However, victim Mark Serrano caused visible discomfort for some bishops and cardinals at the post-meeting press conference when he spoke in graphic detail about what had been done to him as a boy. The look on Cardinal Bevilacqua's face when he heard the words "forced masturbation" could have curdled milk.

"I believe there are bishops and cardinals coming to Dallas this week hoping that this will be the end," Serrano told reporters. "This is not the end."

* Cardinal Bernard Law of Boston flew in by private plane yesterday, a charter donated by an unidentified supporter. He was moved through the media scrum surrounded by a phalanx of Dallas police officers. The Fairmont Hotel, site of the conference, is closed to the public and unaccredited media. The media presence here is overwhelming, as intense as a presidential appearance or political convention. Given the USCCB's paranoid level of security, you'd think George W. Bush was inside reading passages from The Satanic Verses as a Southern Baptist fundraiser to buy Bibles to send to Mecca.

* The bishops will actually get down to business today, discussing the draft proposal for a new sex-abuse policy. Word is they're going to toughen it, and toss the widely-criticized "one free pass" provision for past offenders. There is real fear, though, that Rome will reject whatever they send as too rigid. "If the Vatican turns it down, that'll be a catastrophe, a complete disaster," said one worried Church insider.

* While the bishops meet, the USCCB is staging briefings for the media on various aspects of the abuse scandal. One of them will address the psychiatric aspects of sexual abuse. It promises to be an unintentional example of why the bishops do not get it. Why? Here are the panelists:

1. The Rev. Canice Connors, past president of two treatment centers for abusive priests. Fr. Connors, who once ran the St. Luke Institute in Maryland, is known for his 1995 "spiritual assessment" of the notorious pedophile Fr. John Geoghan, in which he wrote, "there are no particular recommendations concerning his spiritual life since he is involved in spiritual direction and seems to have a good prayer life."

2. The Rev. Stephen Rossetti, current president of St. Luke's, who is believed by some psychiatrists associated with the Catholic Medical Association to have been a big part of the problem, owing to the advice he's been giving bishops. Rossetti has most recently been downplaying the role homosexuality plays in the scandal.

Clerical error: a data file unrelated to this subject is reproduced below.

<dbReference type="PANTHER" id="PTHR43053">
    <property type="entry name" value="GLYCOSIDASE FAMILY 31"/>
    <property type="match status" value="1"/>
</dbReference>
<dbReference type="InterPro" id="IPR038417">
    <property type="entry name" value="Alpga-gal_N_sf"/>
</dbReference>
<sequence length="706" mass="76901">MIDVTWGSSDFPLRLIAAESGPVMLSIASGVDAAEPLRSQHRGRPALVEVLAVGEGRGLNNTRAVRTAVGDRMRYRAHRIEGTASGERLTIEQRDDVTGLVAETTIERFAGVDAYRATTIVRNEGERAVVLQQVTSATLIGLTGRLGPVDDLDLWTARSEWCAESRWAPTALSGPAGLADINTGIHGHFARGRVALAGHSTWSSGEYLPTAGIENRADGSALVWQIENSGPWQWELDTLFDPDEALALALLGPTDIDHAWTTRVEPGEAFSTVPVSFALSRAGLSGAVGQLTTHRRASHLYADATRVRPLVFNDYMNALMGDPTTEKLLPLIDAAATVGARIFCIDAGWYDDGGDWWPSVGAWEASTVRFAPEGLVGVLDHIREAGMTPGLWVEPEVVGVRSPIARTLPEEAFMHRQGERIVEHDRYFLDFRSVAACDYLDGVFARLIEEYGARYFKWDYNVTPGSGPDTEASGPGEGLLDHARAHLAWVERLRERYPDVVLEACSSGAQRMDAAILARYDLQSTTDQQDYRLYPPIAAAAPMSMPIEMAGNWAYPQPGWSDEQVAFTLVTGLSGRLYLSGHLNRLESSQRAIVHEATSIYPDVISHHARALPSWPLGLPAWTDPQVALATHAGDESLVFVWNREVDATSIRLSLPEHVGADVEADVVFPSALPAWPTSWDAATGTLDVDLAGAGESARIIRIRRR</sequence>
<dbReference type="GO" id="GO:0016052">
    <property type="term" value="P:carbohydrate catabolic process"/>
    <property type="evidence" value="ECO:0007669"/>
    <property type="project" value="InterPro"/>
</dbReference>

3. Dr. Fred Berlin, a Johns Hopkins sex researcher. Berlin, too, has tried to shift the discussion away from the fact that the overwhelming majority of these abuse cases involve priests and teenage males. He has said that there is no more proof that gay men are more of a threat to boys than straight men are to girls.

One wonders why the bishops refused the offer of the Catholic Medical Association, a group whose number includes faithful Catholic psychiatrists who actually believe what the Church teaches, to offer their expertise at this meeting. Actually, given the lavender mafia's power, one does not wonder for long. Here's a recent open letter from one of the CMA's leaders, to the bishops, saying that same-sex attraction in the priesthood is at the heart of this scandal. The bishops don't want to hear it.

And neither do the media. I'm hearing from inside press circles that reporters, editors and producers don't want to look at the gay issue. Michael S. Rose, author of Goodbye, Good Men, is in Dallas. I spoke yesterday to a TV reporter who wants to interview Rose about his findings, but who received word from the top to stay away from him. I can't prove it, but from the anecdotes I'm hearing, the need to avoid the "elephant in the sacristy," in Mary Eberstadt's memorable phrase, is perhaps the only point on which the bishops and the media agree.